Greenhouse crop farmers are increasingly making use of retractable roof technology to create optimal growing conditions, and to reduce exposure…
Retractable roofs protect crops against excessive heat, cold, frost, hail, wind, diseases and pests. The roof creates an environment with a constant temperature and humidity level, making it possible for a farmer to extend the growing season, and increase profitability/ha.
According to Richard Vollebregt, president of Cravo Equipment, a Canadian company that manufacturers retractable greenhouse roofs and production systems, retractable roof technology has been adopted in the US, Mexico, Chile, Nigeria and South Africa.
“Annually, South Africa experiences 5 658 hours (65%) of ideal outdoor growing conditions,” Vollebregt said. This means that farmers lose out on 3 012 (35%) potential growing hours each year, which could be used to increase production.
Benefits of the retractable roof system
Cravo conducted numerous trials on blueberries in Culiacán, Mexico, to test the performance of retractable roofs in mild-to-hot climates. As Culiacán is located in the same climatic zone as Polokwane, the results of this study are useful to South Africa.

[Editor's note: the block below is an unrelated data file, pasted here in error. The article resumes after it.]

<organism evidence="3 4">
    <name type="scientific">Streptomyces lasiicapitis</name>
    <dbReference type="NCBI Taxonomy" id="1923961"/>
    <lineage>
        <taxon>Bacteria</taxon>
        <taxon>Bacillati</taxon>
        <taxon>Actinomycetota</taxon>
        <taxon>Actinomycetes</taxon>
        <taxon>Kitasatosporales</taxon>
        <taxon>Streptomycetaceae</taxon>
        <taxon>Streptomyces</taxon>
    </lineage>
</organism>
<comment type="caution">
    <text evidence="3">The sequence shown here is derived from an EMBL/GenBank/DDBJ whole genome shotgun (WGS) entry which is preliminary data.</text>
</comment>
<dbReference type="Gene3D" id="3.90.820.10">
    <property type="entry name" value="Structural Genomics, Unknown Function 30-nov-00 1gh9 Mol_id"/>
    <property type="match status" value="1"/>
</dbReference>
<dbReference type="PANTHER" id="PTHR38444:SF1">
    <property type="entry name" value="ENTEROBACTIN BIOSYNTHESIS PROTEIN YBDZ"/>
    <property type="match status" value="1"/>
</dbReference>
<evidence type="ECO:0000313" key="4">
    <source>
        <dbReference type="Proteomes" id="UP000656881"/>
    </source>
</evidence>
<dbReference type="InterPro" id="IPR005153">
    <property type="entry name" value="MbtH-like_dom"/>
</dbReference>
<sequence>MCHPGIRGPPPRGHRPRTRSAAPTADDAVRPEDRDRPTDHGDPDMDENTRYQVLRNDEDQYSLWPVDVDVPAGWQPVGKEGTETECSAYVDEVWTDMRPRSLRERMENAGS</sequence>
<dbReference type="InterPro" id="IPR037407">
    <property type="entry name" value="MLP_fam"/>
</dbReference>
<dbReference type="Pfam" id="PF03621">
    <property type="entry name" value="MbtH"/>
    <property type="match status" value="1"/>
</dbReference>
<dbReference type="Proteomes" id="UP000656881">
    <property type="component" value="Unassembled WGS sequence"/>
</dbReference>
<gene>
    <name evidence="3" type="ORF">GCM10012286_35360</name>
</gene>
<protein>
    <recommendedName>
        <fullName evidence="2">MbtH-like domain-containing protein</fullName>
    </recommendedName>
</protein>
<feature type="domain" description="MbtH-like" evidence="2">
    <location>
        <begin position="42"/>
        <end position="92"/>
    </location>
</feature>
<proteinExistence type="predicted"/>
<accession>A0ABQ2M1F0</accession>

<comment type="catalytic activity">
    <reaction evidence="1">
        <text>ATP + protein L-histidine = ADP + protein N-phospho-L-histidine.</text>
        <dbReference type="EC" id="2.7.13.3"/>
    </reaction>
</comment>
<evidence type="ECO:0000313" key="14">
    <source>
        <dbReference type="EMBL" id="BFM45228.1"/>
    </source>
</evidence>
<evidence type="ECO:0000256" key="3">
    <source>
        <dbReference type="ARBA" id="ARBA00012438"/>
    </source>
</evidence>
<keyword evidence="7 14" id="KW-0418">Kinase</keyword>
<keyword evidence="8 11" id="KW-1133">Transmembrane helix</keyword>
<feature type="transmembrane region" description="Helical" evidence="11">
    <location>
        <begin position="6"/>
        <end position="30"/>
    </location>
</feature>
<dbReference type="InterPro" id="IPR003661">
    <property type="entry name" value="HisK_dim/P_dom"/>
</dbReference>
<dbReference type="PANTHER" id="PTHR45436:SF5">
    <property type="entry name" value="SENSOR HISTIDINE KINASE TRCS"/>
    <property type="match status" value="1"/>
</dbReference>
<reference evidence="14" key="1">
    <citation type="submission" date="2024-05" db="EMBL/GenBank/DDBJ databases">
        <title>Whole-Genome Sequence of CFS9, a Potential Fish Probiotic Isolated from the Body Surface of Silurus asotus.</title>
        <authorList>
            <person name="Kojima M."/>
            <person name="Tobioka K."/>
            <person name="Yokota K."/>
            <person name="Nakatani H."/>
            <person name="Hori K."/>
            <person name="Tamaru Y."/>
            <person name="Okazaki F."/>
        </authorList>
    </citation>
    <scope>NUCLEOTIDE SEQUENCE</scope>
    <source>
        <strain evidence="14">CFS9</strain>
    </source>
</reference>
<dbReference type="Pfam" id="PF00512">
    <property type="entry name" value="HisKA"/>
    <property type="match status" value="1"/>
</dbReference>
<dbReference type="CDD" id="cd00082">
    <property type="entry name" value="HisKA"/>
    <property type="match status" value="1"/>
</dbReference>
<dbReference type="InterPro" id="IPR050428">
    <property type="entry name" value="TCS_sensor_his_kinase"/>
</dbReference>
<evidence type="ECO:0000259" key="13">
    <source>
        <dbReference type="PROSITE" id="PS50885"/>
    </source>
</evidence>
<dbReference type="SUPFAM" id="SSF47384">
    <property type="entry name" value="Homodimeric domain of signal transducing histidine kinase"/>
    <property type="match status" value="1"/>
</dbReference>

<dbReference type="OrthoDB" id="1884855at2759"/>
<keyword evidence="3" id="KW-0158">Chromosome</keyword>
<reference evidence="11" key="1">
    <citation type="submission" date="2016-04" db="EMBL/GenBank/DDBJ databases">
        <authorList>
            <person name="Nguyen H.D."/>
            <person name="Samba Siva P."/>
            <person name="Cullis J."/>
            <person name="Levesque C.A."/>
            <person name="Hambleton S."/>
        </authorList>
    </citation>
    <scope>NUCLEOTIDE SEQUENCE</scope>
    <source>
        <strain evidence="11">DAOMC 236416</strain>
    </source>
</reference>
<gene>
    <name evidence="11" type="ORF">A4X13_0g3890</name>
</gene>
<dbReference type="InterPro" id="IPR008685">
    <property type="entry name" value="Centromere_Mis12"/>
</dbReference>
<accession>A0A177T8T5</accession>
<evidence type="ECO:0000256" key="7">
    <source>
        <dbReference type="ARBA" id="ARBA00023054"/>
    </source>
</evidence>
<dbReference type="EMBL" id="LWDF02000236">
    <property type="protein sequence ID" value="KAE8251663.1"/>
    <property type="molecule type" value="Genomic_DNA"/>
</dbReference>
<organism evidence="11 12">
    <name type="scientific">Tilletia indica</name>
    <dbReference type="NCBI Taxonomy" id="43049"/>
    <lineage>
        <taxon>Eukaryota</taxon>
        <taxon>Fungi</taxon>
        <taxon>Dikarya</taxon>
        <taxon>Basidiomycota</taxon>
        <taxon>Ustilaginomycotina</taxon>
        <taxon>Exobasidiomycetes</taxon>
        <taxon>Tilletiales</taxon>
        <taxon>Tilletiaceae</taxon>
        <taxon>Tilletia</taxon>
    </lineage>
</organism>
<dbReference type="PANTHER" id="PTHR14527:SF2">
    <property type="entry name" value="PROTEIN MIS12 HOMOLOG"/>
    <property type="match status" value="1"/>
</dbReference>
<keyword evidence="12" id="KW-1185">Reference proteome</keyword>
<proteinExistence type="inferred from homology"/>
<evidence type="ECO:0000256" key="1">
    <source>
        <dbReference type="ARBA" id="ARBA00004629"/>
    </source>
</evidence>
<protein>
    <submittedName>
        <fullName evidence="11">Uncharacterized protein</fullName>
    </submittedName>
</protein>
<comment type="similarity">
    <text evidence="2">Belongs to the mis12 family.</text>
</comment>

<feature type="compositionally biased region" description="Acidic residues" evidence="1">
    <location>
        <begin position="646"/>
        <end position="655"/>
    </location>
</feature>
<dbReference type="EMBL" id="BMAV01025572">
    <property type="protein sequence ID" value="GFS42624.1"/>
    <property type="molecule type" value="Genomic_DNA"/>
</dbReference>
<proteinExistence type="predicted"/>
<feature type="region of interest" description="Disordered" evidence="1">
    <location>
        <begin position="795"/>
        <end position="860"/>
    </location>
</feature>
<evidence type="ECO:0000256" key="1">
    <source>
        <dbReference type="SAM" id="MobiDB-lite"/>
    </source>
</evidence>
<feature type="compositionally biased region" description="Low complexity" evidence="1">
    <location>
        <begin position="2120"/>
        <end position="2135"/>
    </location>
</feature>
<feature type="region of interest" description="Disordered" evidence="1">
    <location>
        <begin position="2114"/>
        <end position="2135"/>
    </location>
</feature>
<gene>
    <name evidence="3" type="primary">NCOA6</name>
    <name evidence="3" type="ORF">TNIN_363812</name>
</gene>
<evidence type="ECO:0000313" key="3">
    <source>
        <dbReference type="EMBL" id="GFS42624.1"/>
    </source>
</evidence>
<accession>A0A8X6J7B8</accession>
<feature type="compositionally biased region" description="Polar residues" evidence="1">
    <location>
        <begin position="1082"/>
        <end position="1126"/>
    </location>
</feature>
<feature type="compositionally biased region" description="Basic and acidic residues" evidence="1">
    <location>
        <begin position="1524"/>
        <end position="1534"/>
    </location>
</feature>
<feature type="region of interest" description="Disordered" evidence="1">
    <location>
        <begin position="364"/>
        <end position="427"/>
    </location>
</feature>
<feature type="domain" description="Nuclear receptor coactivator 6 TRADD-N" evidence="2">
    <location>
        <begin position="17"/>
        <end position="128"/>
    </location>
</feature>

In an open field, the leaf and soil temperatures of the blueberries measured 45°C and 60°C respectively, stressing the crop and reducing yield, Vollebregt said. However, the same variety, planted on the same day, in a greenhouse, under a retractable roof, registered leaf and soil temperatures of 30°C and 35°C respectively. Active new growth and flowering, as well as a significant increase in developed fruit, were observed. The diffused sunlight and reduced transpiration also lowered crop stress, thereby increasing yield.
As a retractable roof system’s sides are closed, more light enters the structure from the top, thereby enhancing photosynthesis, and increasing leaf temperature, plant density and fruit growth. Vollebregt said that direct sunlight means that relative humidity is less of a problem, as leaves dry off, reducing the plant disease burden. Thus, spraying programmes are less frequent, resulting in lowered costs and reduced chemical residues.
Trials conducted on tomatoes cultivated under a retractable roof structure showed a lower incidence of viruses, as these tomatoes developed a thicker leaf cuticle, which acted as a natural defence
against pests and diseases.
New way of farming
David Windsberg, from the US, installed his first retractable roof 15 years ago, becoming the first farmer in the world to buy a retractable roof for food crop cultivation. Before this, his crops were planted on open lands and in conventional greenhouses.
He experienced the many benefits associated with retractable roof technology, including an extended growing season, and the ability to expose his crops to more heat when needed. It was also easier to control salt build-up.
“With the roof retracted, I can get 101mm of rain inside, which removes excessive salt build-up in the soil,” he explained. He added that soil-borne problems and foliar diseases are manageable, and that insects are not a significant cause of crop losses, even if the roof retracts. He says the only challenge he experienced with adopting this technology was working out “a new way of farming.”
For more information visit www.cravo.com.
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